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The Democratic and Republican party platforms are a study in contrasts.
Democratic operatives responsible for writing their party’s platform unanimously adopted a provision calling for the Department of Justice to investigate companies that disagree with Democrats on global warming science.
The committee also unanimously approved a provision driven by representatives from the camps of Bernie Sanders and Hillary Clinton to eliminate the use of fossil fuels by 2050. According to the platform summary, “Moving beyond the ‘all of the above’ energy approach in the 2012 platform, the 2016 platform draft re-frames the urgency of climate change as a central challenge of our time, already impacting American communities and calling for generating 50% clean electricity within the next 10 years.”
Should the proposed platform be adopted with the climate-investigation and fossil-fuel provisions intact when the Democratic National Convention meets this week, the positions would represent a real break of several sorts: a break with the Constitution’s guarantee of free speech, a break with the scientific method and the mounting evidence showing no human-caused climate disaster is in the offing, a break with the reality that the U.S. economy needs fossil fuels and a break with Democrats’ traditional allies in organized labor, since the proposals will put tens of thousands of union workers out of their jobs.
In its current form, the draft platform represents a true takeover of the Democratic Party by its progressive wing. Moderates, blue-dog Democrats and members concerned about workers and the poor are left out in the cold.
While the energy planks in the Democratic Party’s platform is one of exclusion, the Republican Party platform is one of inclusion — a rainbow of color from black coal to the blue flame of natural gas to the reflective silicon of solar panels to the blue-green waters of hydropower. Republicans continue to embrace an all-of-the-above energy policy, which is exactly what America needs.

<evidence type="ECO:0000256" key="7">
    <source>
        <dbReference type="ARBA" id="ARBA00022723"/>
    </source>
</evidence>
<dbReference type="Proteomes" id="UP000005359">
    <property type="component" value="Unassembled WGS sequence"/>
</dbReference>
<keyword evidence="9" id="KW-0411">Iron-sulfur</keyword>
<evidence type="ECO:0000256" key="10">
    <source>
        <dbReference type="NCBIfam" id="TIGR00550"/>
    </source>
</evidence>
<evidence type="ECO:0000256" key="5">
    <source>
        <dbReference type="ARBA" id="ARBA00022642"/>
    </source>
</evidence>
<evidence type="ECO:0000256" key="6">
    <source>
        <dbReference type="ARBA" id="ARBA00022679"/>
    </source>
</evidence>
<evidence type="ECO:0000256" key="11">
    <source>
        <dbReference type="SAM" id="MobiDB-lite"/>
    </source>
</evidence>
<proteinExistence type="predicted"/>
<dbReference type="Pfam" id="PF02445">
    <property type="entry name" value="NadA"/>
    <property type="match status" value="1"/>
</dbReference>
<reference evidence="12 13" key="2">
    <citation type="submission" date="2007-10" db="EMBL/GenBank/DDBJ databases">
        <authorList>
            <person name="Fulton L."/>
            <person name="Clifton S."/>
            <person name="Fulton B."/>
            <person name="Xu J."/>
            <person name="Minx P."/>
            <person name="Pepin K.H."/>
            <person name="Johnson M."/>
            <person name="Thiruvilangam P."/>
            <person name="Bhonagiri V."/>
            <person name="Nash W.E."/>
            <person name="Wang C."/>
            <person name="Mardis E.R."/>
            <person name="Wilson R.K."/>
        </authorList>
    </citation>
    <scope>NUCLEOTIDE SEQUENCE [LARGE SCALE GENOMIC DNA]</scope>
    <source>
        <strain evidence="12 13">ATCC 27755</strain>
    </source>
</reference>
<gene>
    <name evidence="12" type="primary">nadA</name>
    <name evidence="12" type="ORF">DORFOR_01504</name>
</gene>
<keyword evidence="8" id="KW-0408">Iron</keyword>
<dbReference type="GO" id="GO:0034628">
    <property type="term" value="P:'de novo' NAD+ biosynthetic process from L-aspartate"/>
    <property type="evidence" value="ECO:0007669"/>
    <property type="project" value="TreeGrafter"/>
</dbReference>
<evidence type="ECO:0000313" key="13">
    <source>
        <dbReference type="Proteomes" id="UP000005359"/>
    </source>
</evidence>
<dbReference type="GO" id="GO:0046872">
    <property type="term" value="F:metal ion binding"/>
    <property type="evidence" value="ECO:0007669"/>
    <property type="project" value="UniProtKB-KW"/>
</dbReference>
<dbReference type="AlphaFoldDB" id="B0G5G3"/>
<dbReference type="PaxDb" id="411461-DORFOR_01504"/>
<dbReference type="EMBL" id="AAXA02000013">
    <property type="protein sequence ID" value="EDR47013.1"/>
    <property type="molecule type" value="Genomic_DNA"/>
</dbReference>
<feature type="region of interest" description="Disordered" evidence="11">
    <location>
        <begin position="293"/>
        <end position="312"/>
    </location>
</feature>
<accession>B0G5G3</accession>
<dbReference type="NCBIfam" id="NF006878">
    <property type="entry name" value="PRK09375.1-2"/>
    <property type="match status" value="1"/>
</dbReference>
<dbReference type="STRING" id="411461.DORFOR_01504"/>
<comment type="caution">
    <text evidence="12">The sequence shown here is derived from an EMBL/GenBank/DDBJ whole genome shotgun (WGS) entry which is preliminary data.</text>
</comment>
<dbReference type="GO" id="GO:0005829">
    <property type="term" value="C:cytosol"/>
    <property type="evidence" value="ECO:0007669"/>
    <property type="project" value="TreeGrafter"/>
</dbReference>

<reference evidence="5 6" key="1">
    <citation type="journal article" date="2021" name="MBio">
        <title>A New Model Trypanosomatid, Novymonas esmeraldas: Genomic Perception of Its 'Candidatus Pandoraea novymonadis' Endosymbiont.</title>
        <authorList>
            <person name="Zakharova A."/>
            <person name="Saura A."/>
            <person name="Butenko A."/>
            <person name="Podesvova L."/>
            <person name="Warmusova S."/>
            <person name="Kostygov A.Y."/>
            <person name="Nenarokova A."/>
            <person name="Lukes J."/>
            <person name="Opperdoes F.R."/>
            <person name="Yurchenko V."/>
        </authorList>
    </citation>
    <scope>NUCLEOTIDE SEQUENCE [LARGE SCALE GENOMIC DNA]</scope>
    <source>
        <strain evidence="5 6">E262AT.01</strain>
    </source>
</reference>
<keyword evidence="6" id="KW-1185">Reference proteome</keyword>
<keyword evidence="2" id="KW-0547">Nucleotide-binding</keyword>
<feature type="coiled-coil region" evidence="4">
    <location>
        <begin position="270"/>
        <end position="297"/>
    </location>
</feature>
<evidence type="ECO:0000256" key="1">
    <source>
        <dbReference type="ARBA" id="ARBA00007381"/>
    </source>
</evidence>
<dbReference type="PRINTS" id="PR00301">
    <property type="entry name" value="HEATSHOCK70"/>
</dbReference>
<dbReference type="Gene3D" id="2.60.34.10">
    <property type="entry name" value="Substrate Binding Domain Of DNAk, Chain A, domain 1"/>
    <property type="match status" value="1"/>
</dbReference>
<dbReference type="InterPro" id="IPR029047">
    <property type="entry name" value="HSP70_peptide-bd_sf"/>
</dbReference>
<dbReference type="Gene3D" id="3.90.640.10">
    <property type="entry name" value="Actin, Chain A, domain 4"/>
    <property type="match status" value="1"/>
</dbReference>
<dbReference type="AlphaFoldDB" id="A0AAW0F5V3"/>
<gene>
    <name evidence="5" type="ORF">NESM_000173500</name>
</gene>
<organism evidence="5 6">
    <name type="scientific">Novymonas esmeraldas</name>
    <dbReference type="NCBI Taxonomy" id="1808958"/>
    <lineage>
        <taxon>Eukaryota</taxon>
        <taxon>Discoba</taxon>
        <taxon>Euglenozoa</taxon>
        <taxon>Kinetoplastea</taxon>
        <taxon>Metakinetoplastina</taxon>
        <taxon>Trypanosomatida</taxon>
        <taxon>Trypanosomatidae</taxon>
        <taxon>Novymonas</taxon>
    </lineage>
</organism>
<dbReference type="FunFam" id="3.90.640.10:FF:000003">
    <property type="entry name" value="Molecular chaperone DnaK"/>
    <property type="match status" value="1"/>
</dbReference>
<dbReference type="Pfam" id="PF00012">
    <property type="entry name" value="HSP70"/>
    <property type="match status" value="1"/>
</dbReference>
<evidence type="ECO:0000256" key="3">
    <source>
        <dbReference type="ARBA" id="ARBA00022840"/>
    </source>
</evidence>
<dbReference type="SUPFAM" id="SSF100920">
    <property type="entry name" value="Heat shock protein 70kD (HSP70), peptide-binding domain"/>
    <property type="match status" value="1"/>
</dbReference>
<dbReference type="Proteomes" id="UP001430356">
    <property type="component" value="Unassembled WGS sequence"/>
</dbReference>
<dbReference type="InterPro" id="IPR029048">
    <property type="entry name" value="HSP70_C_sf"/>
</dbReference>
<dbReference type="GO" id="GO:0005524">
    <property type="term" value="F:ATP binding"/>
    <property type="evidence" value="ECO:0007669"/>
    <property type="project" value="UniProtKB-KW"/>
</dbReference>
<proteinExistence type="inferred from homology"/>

The Republican platform reflects the view that energy production and use is a critical “economic and national security issue” that demands “the enactment of policies to increase domestic energy, including on public lands.”
The Republican platform also takes up presidential candidate Donald Trump’s call to reverse the Obama administration’s “war on coal,” and it would forbid the Environmental Protection Agency from regulating carbon dioxide, cancel EPA’s Clean Power Plan and it opposes carbon taxes. It also would bar federal fracking regulations and expedite the approval of natural gas and coal export terminals.
The energy portion of the Republican platform might be called, borrowing from Trump, the “America First Energy Plan.”
Ironically, despite Democrats’ claims that allege their party is pushing the energy of the future while Republicans are clinging to the outdated energy sources of the past, the renewable energy sources Democrats promote are some of the oldest forms of power in human history that still have many of the same problems they’ve always had.
Solar power is the oldest form of power; it powers the growth of plants through photosynthesis. It is diffuse, meaning while it produces a lot of power, it is spread out over a wide area and is intermittent and variable, thus crop production requires the use of millions of acres and regular sunlight.
Similarly, humans have used wind mills to pump water and turn machinery for centuries before the first coal seam was mined or the first oil well drilled. Wind power also suffers from the same inherent weaknesses it always has; it takes a lot of land to produce any appreciable amount of power, and it is intermittent and variable.
I don’t know about you, but I want my refrigerator and lights to work 24 hours a day.
Give me instead the conveniences made possible by a modern electric power system run largely on inexpensive fossil fuels. America has hundreds of years’ worth of coal, natural gas and oil. Let’s use them rather than “leave it in the ground,” as the Democrats’ platform would have us do.